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Publication numberUS5442887 A
Publication typeGrant
Application numberUS 08/149,612
Publication dateAug 22, 1995
Filing dateNov 9, 1993
Priority dateNov 9, 1993
Fee statusPaid
Publication number08149612, 149612, US 5442887 A, US 5442887A, US-A-5442887, US5442887 A, US5442887A
InventorsHolden A. Welsh
Original AssigneeWelsh; Holden A.
Export CitationBiBTeX, EndNote, RefMan
External Links: USPTO, USPTO Assignment, Espacenet
Seat and anchor assembly for a roof truss and wooden joist
US 5442887 A
Abstract
A seat and anchor assembly for mounting and securing a wood joist or roof truss to a tie beam of a building including a channel length having a central web portion and two upwardly extending, substantially parallel wall portions disposed along opposite longitudinal edges thereof wherein a lower portion of the roof truss or joist fits within what may be considered a cradle defined by the central web and upstanding wall portions. Two spaced apart elongated anchor straps are adjustably attached to opposite ones of the wall portions and are adapted to be secured by nails or like connectors to opposite sides of the top portion of the roof truss and further wherein each anchor strap includes a lower length disposed and adapted to be embedded in wet concrete initially defining the tie beam of the building on which the channel length and truss rests.
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Claims(16)
What is claimed is:
1. An improved truss seat and anchor strap assembly comprising:
a) a channel length having a first and a second end, a central web portion with longitudinally extending parallel edges having a first and a second wall portion secured thereto, each wall portion extending longitudinally along one of said edges in generally parallel relation to one another and extending upwardly from said central web portion to define a truss cradle therebetween, said truss cradle adapted to receive a truss on the central web portion and between said wall portions,
b) a first and a second elongate anchor strap of bendable metal, each anchor strap having an upper, generally flat length with spaced nail holes extending therealong and a lower length adapted to be embedded in wet concrete,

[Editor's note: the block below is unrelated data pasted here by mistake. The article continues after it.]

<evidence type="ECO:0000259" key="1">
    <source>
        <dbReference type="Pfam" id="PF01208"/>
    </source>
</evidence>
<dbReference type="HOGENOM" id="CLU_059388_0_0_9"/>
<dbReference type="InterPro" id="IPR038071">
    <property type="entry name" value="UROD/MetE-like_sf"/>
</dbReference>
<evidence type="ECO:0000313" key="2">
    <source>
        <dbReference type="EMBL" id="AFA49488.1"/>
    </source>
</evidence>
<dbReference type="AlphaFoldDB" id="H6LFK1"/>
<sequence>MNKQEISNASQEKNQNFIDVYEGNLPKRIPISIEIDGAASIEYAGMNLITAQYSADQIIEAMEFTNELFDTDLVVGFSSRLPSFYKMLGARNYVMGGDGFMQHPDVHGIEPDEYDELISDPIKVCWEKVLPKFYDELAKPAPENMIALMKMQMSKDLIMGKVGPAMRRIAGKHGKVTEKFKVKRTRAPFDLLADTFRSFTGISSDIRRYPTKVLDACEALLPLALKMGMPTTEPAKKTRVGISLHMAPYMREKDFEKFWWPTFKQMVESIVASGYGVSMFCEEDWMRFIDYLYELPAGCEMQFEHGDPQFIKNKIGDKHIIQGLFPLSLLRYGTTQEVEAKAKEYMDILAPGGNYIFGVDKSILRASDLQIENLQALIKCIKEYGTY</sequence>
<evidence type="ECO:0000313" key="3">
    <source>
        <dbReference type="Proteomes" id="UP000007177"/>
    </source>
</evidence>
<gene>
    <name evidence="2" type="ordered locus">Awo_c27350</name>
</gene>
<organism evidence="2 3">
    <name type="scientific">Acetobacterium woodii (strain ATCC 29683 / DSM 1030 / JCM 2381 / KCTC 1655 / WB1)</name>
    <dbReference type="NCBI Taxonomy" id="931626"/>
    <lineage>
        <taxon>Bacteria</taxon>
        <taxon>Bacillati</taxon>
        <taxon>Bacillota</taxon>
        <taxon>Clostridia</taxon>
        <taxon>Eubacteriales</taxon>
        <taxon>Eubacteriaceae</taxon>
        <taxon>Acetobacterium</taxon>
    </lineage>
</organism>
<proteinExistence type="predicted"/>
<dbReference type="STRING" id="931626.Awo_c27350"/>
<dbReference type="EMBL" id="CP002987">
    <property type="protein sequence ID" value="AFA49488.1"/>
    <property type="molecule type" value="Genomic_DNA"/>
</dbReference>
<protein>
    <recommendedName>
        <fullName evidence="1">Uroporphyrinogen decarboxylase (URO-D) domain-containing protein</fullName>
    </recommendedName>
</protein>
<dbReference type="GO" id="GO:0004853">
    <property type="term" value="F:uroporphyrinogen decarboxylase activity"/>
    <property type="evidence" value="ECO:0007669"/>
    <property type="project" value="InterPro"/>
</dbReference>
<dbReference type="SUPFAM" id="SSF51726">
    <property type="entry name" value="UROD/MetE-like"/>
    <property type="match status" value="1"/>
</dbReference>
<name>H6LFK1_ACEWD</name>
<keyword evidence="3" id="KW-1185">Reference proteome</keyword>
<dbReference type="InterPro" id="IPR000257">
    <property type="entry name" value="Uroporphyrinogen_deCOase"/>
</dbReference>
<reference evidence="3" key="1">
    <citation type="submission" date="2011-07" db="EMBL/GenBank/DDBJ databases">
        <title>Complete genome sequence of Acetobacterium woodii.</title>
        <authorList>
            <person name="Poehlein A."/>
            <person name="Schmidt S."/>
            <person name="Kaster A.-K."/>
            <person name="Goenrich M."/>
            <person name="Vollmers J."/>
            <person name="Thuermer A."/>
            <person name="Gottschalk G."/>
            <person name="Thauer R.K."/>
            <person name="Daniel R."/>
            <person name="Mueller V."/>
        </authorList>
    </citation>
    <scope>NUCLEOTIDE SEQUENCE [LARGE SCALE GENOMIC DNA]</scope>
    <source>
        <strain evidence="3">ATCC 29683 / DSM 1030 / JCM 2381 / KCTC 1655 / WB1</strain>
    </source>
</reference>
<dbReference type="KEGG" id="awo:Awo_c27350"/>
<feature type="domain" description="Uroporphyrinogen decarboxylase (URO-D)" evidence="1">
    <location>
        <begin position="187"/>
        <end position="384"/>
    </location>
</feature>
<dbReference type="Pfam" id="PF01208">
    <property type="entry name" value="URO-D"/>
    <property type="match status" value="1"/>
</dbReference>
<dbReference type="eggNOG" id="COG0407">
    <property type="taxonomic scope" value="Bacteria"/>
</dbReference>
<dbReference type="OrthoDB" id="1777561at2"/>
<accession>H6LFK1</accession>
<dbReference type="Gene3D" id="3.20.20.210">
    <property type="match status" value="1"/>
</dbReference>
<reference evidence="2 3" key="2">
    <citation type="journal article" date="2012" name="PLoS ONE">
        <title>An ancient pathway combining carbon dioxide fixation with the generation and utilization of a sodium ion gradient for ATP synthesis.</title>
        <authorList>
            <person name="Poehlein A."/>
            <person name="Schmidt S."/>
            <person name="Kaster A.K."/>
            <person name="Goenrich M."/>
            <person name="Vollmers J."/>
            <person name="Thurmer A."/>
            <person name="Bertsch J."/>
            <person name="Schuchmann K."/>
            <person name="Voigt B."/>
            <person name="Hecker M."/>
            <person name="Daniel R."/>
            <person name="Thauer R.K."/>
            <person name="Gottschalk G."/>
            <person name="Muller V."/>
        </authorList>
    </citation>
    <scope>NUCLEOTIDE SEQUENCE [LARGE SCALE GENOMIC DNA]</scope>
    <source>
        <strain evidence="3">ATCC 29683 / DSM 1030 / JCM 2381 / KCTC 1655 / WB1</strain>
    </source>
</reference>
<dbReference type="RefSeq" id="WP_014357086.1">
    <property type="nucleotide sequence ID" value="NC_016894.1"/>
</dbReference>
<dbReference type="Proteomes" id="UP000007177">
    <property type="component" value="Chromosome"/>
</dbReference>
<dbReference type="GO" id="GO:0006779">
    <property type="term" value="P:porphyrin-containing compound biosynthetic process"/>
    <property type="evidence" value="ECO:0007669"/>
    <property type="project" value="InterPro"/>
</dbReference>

c) first connector means for adjustably connecting said first anchor strap to said channel length and extending outwardly in generally perpendicular relation to the first wall portion and extending through said first wall portion and movably engaging said first anchor strap, and second connector means for adjustably connecting said second anchor strap to said channel length and extending outwardly in generally perpendicular relation to said second wall portion and movably engaging said second anchor strap,
d) said first and second anchor straps being attached to said first and second wall portions respectively of said channel length in spaced relation to one another along the length of said central web portion and substantially adjacent the opposite ends of said first and second wall portions, and
e) said upper length of each of said first and second anchor straps extending above said channel and said lower length of said first and second anchor straps extending below said channel, wherein said first and second anchor straps are in an operative position.
2. The assembly as set forth in claim 1 wherein the lower length of each of said first and second anchor straps includes a terminal end zone and the terminal zone of each of said first and second anchor straps is bent out of the plane of the upper length of a respective anchor strap when said first and second anchor straps are in said operative position.
3. The assembly as set forth in claim 1 wherein the wall portions are spaced from one another a distance to accommodate receipt of the narrow width of a 24.
4. The assembly as set forth in claim 1 wherein the wall portions are spaced from one another a distance to accommodate receipt of the narrow width of a 33.
5. The assembly as set forth in claim 1 wherein the wall portions are spaced from one another a distance to accommodate receipt of the narrow width of a 44.
6. The assembly as set forth in claim 1 wherein said central web portion is disposed beneath and in supporting relation to a truss and in supported engagement on a tie beam.
7. The assembly as set forth in claim 6 wherein the tie beam is initially defined by the wet concrete in which the lower length of each of said first and second anchor straps are embedded.
8. The assembly as set forth in claim 1 wherein each of said first and second anchor straps include an elongate adjustment slot formed therein at a juncture of each anchor strap and a respective wall portion to which it is adjustably attached.
9. The assembly as set forth in claim 8 wherein each of said first and second connector means extends through respective wall portions and through said elongate adjustment slots in said first and second anchor straps.
10. The assembly as set forth in claim 9 wherein each of said first and second connector means comprises a rivet member extending through said respective ones of said elongate adjustment slots and outwardly from and in perpendicular relation to respective ones of said first and second wall portions, said first and second straps being adjustably movable along their lengths relative to respective ones of said rivet members and wall portions.
11. The assembly as set forth in claim 1 wherein at least one of said first and second connector means comprises an elongated finger extending outwardly from and in spaced relation to one of said first and second wall portions to define an elongated passage between said finger and a corresponding wall portion to which it is attached, said passage adapted to movably receive one of said first and second anchor straps therein.